Writing $ a_N$ and $ a_T$ for the normal and tangential components of $ \vec a$ (in the sense that $ \vec a = a_N \vec N + a_T \vec T$), we have

    $\displaystyle a_T = \frac{d^2s}{dt^2} = 2t


    $\displaystyle a_N = \kappa \left(\frac{ds}{dt}\right)^2 = 2.

  2. (a) Find the direction of the straight line (this means: find a vector of unit length parallel to the line) defined as the intersection of the two planes $ x+y-z=5$ and $ y+z-4x=2$.
    (b) Find the directional derivative of $ f(x,y,z)=e^x \cos(\pi yz)$ along the direction found at (a).

    Solution: (a) The two normal vectors to the planes are given by the coefficients in the respective equations and are $ (1, 1, -1)$ and $ (-4, 1, 1)$. The intersection of the two planes is a straight line which perpendicular to both these normal vectors (since it belongs to both planes), hence a vector parallel to that line is given by the cross product of the above which is $ (2, 3, 5)$. The vector $ \vec u = \frac{1}{\sqrt{38}}(2,3,5)$ is a unit vector.

    (b) We have

    $\displaystyle \vec\nabla f(x,y,z) = (e^x \cos{\pi yz}, - \pi z e^x \sin{\pi yz}, -\pi y e^x \sin{\pi yz})


    $\displaystyle f_{\vec u}' = \vec\nabla f \cdot \vec u = \frac{e^x}{\sqrt{38}}(2\cos{\pi yz} - \pi(3z+5y)\sin{\pi yz}).

  3. (a) Find a normal vector to the surface $ x^2+4y^2 = z^2$ at its point $ (3,2,5)$.
    (b) Find the equation of the tangent plane at that point.
    (c) Find a parametrization of the normal line at that point.

    Solution: (a) The surface is a level surface for the function $ f(x,y,z) = x^2+4y^2-z^2$ and $ \vec\nabla f(x,y,z) = (2x, 8y, -2z)$. So at $ \vec P = (3,2,5)$ a normal vector to the surface is

    $\displaystyle \vec\nabla f(\vec P) = (6, 16, -10).

    So is of course the vector $ (3,8,-5)$ (half the previous one).

    (b) The equation of the tangent plane at $ \vec P$ is given by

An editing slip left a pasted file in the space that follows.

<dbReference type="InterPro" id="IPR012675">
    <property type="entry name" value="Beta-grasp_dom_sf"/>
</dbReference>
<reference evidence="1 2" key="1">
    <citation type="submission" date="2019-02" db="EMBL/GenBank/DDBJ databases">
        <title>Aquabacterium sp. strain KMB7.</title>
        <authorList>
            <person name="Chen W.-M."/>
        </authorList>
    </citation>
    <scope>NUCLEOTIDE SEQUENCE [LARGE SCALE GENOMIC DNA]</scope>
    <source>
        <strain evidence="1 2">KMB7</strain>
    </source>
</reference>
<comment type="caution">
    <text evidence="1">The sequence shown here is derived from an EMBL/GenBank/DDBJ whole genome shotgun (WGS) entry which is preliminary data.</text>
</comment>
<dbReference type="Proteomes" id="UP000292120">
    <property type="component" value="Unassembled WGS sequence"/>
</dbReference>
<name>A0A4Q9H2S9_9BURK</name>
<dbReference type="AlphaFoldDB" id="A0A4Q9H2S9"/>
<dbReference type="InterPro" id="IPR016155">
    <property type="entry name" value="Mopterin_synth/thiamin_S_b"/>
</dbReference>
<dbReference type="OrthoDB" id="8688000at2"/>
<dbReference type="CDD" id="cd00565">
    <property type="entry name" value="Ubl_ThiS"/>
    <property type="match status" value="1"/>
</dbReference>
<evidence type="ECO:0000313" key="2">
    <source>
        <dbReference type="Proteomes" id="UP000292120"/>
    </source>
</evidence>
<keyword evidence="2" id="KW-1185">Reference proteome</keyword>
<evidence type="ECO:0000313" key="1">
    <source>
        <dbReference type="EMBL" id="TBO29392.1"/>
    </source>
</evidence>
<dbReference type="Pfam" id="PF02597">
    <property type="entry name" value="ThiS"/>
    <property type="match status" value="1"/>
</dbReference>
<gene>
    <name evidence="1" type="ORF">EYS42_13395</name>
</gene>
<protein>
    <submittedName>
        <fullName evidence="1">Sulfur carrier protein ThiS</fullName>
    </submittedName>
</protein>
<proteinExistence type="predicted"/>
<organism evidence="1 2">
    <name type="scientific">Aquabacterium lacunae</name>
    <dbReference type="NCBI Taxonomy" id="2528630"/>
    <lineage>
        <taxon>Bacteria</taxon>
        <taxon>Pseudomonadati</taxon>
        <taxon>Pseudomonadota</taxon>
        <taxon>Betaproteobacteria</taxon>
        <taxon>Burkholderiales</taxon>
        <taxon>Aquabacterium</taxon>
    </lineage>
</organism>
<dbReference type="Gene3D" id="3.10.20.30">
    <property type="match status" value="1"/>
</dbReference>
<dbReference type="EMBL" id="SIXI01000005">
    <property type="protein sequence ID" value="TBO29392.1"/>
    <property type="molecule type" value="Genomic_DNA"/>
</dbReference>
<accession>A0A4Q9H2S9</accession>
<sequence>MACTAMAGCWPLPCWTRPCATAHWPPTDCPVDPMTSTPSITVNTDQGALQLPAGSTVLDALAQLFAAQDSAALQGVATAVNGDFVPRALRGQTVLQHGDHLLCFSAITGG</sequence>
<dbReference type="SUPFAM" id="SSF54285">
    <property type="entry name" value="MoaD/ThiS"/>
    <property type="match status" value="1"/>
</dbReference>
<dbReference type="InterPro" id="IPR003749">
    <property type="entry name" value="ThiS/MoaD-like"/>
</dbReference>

$\displaystyle \vec\nabla f(\vec P)\cdot\left( (x,y,z)-\vec P \right) = 0,

    and after the calculations we get

    $\displaystyle 3x + 8y - 5z = 0.

    (c) A parametrization is

    $\displaystyle \vec r(t) = \vec P + t \vec\nabla f(\vec P) = (3+3t, 2+8t, 5-5t).

  4. Let $ x,y,z$ be the angles of a triangle. These numbers of course satisfy $ 0<x,y,z<\pi$.
    (a) Which constraint equation binds together $ x,y,z$?
    (b) For which triangle is the quantity $ \sin x \sin y \sin z$ maximized, and what is the maximum?
    (c) The function in (b) is clearly always strictly positive. Show that it can become arbitrarily small by appropriately choosing the variables $ x, y, z \in (0,\pi)$.

    Solution: (a) The constraint is of course $ x+y+z =\pi$.

    (b) Writing $ g(x,y,z) = x+y+z-\pi = 0$ for the constraint and $ f(x,y,z) = \sin x \sin y \sin z$ we obtain the following system of equations in $ x$, $ y$, $ z$ and the Lagrange multiplier $ \lambda$:

    $\displaystyle x+y+z = \pi  \&  \lambda\vec\nabla g(x,y,z) = \vec\nabla f(x,y,z).

    (The last equation are three equations packaged in one.) Since $ \vec\nabla g = (1,1,1)$ the last three equations give us after very little manipulation

    $\displaystyle \cot x = \cot y = \cot z,

    which, since $ 0<x,y,z<\pi$, implies $ x = y = z = \pi / 3$ (the $ \cot$ function is 1 to 1 in that interval). The maximum value is $ (\sin\frac{\pi}{3})^3 = \frac{3\sqrt3}{8}$.

    (c) We have $ 0 < f(x,y,z) \le \sin x$ so by choosing triangles with $ x\to0$ we get arbitrarily small values of $ f$.


There will be a quiz on Thursday, as usual. The material covered is whatever you've been taught from on Monday to the next.

4.24.2 ANNOUNCEMENT: Midterm grades

You can find them here. The solutions are above. The tests will be distributed to you during the recitation of Thursday, March 10.

4.25 W, 3/9/05: Summation sign

We remembered a few basic things about one variable integrals and how they are defined via sums corresponding to partitions of the intervals of integration. We then introduced the summation sign for both single and double sums and evaluated several examples.

Do problems §16.1: 1-4, 13-17.

4.26 F, 3/11/05: Integral of a continuous function of two variables

We defined the integral of a function $ f(x,y)$ over a rectangle $ R$ via lower and upper sums corresponding to partitions of $ R$. We evaluated, using the definition, only some simple integrals, and we then saw how to extend this definition to arbitrary domains of integration. Finally we saw some properties of the operation of integration which carry over from the case of one-variable integration.